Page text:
Early actions for “child” virtual machines: Network Configuration

These are some steps related to configuring the network.

Getting network access working

The good news is that this might actually be done already. Go ahead and give it a try. In Unix, ping has a -c parameter to limit the number of ECHO REQUEST packets that are sent.

In OpenBSD, the following is quicker for people who are either doing a “copy and paste”, or are fast typists.

sudo ping -i 0.1 -c 3
echo ${?}

Or, this may be used:

ping -c 3
echo ${?}
Troubleshooting networking

If that doesn't work, then make sure that the NIC has a valid IP address. (You could check resources like:

but basically what this probably boils down to is running a command like “ sudo dhclient em0 ”, or using dhcpcd (dhcpcd - a DHCP client, OpenBSD ports: page related to net/dhcpcd, ArchLinux Wiki: dhcpcd ) Try pinging the IP address of the other machine.

ping -c 3
echo ${?}

If that still isn't working, check that the other machine has the expected IP address.

Once the nearest IP address is able to be reached, then substantial progress is made. If communications work with local devices, but not remote devices, that indicates an issue with routing. Check that the machine's “default” gateway is set correctly. If it is, then that usually means that routing needs to be fixed on another machine/computer/device. If this computer is being set up as part of a following a guide/tutorial, keep reading the guide to see if it provides additional details about how to fix routing.

“Networking” configuration updates
Customize the IPv6 configuration

If this guide is still relying on statically assigned IPv6 addresses, then modify the startup script (after backing it up).

sudo cp -pi /etc/hostname.em0 /etc/hostname-preIP6custom.em0
cpytobak /etc/hostname*.em0
echo ${VISUAL}
sudoedit /etc/hostname.em0
  • Find the IPv6 address, and modify that address so that it is customized for this machine.
    • An easy way to do that is to use the virtual machine's VMNUM.
    • If you don't recall that, a quick way might be to check the system's MAC-48 address. (Otherwise, project documentation should also have that information, and the startup script certainly should have that info.)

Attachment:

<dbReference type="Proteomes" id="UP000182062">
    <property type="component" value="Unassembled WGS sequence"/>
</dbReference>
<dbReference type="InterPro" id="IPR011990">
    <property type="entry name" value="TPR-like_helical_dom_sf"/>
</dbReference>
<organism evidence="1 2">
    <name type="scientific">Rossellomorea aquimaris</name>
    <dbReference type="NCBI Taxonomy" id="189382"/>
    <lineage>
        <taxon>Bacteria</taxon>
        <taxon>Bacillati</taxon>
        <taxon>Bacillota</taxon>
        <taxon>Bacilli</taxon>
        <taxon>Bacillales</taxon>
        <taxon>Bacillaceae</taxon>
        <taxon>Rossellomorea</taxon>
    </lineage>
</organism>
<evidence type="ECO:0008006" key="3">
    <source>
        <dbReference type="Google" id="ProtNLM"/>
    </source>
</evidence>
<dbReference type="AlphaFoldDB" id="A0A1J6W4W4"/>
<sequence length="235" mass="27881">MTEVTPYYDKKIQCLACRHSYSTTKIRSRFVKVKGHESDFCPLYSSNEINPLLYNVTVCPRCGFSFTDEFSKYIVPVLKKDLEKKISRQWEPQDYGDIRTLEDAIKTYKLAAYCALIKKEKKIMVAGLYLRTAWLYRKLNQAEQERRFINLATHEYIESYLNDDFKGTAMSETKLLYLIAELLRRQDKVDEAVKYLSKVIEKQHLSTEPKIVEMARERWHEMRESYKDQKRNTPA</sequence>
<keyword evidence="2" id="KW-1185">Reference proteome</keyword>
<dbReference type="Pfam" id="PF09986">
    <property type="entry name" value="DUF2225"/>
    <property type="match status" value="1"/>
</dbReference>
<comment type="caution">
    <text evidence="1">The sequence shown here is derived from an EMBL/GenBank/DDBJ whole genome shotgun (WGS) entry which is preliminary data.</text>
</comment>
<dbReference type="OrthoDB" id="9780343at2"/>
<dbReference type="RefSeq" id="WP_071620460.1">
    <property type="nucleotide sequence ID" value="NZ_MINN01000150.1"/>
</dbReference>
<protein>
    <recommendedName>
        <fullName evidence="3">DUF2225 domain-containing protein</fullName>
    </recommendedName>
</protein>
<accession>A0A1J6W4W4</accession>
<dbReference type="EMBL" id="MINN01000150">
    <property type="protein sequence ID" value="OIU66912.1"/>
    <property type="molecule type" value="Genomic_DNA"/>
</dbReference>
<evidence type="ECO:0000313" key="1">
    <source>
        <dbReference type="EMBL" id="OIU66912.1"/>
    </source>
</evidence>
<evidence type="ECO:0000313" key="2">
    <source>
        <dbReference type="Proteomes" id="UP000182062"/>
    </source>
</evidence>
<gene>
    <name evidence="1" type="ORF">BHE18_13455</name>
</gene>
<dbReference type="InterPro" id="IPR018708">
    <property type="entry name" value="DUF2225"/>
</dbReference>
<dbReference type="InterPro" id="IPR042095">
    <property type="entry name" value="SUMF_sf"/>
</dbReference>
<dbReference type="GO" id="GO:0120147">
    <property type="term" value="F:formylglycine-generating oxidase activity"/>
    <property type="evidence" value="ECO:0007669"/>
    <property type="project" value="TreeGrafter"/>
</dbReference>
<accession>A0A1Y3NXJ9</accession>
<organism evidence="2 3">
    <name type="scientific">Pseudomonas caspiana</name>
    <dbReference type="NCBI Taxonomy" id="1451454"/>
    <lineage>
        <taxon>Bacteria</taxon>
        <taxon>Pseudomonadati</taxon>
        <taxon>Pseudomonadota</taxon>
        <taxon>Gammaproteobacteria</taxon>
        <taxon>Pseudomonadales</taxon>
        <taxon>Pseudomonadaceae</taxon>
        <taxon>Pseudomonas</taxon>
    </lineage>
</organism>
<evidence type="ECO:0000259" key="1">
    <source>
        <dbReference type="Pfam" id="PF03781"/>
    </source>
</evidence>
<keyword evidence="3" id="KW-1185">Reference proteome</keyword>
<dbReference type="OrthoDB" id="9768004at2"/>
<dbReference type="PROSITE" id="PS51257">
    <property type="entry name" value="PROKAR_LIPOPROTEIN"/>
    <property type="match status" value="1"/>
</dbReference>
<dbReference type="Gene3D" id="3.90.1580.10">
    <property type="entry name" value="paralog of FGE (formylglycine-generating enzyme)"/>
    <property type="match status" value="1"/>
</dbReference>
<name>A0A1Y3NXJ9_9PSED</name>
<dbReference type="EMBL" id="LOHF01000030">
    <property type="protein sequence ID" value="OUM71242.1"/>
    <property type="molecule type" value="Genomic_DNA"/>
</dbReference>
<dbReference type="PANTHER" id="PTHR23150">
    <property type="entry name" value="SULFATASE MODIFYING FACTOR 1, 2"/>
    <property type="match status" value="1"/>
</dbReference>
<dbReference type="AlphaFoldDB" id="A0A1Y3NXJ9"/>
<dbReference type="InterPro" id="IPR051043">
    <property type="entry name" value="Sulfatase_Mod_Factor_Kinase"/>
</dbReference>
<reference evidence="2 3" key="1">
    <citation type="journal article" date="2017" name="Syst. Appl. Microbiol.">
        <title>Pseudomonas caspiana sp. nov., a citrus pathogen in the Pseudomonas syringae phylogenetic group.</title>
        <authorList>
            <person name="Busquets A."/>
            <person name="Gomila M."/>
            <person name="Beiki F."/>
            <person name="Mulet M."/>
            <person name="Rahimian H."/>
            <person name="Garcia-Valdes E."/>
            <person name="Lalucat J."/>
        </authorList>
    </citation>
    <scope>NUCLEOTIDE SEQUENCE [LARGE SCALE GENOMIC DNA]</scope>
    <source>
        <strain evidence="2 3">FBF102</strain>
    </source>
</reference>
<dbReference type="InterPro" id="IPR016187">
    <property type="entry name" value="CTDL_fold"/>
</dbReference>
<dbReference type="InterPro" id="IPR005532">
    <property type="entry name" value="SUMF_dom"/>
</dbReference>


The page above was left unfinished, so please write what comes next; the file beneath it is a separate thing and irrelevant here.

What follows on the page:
• While you're looking at the address, make sure that the subnet size (“prefix length”) is set to a reasonable value.
Handle IPv6 routing

Place this in the text file:

!route add -inet6 default 2001:db8:1::1
  • (The specified address should be the second NIC on firewall system's IPv6 address. The address shown came from sample IP addresses (used by this guide).)
  • If you already have a line that looks similar, but references “::/0” instead of “default”, that's acceptable; those terms end up meaning the same thing (when the destination is clearly IPv6).
Update the description

While you're editing the NIC configuration file, provide a decent description.

echo description \"Connected to physhost tun1\#\#, uses bridge0\"| sudo -n tee -a /etc/hostname.em0
echo ${VISUAL}
sudoedit /etc/hostname.em0
Enabling the new address

After all of these configuration changes have been made, the following step can be used to make those changes become effective:

Recommended process:
sudo ${SHELL} -c ". /etc/netstart em0"
ifconfig em0
netstat -nr | grep default

Make sure that pinging the neighbor works.

Alternative process
sudo reboot
ifconfig em0
netstat -nr | grep default

This may take longer. However, it may be simpler to initiate. It may also cause the system to stop responding to the old address, saving the need to perform another step.

Ditching an old address

Chances are, the network initializing simply added the desired IPv6 address, without removing any default ones that may have pre-existed.

Removing this address will prevent an IPv6 address conflict with any other new system that uses that default address.

  • If you're logged in using the IPv6 temporary address, then:
    • Perform these steps:
      • log out from the connection that is using the old address,
      • and log back in using the newly assigned address.
    • Alternatively, you may wish to just reboot.

Go ahead and remove the unnecessary address.

ifconfig em0
sudo ifconfig em0 inet6 delete 2001:db8:1::ffff

Once that is done, technically the address might still be used a bit, and not be completely available. Specifically, other systems might be storing that address in a neighbor cache (NDP for IPv6, ARP for IPv4). In practice, that hasn't seemed to be an issue because the cache entries end up expiring before work is done on a new system (when the address would start to be actually, intentionally, used.)

  • If the newly created virtual machine was logged into via SSH to the address which has now been removed, then now may be as good of a time as any to switch to the machine that ran the SSH client, and remove the saved key info. To do that for OpenSSH, edit ~/.ssh/known_hosts (on the machine with the OpenSSH client).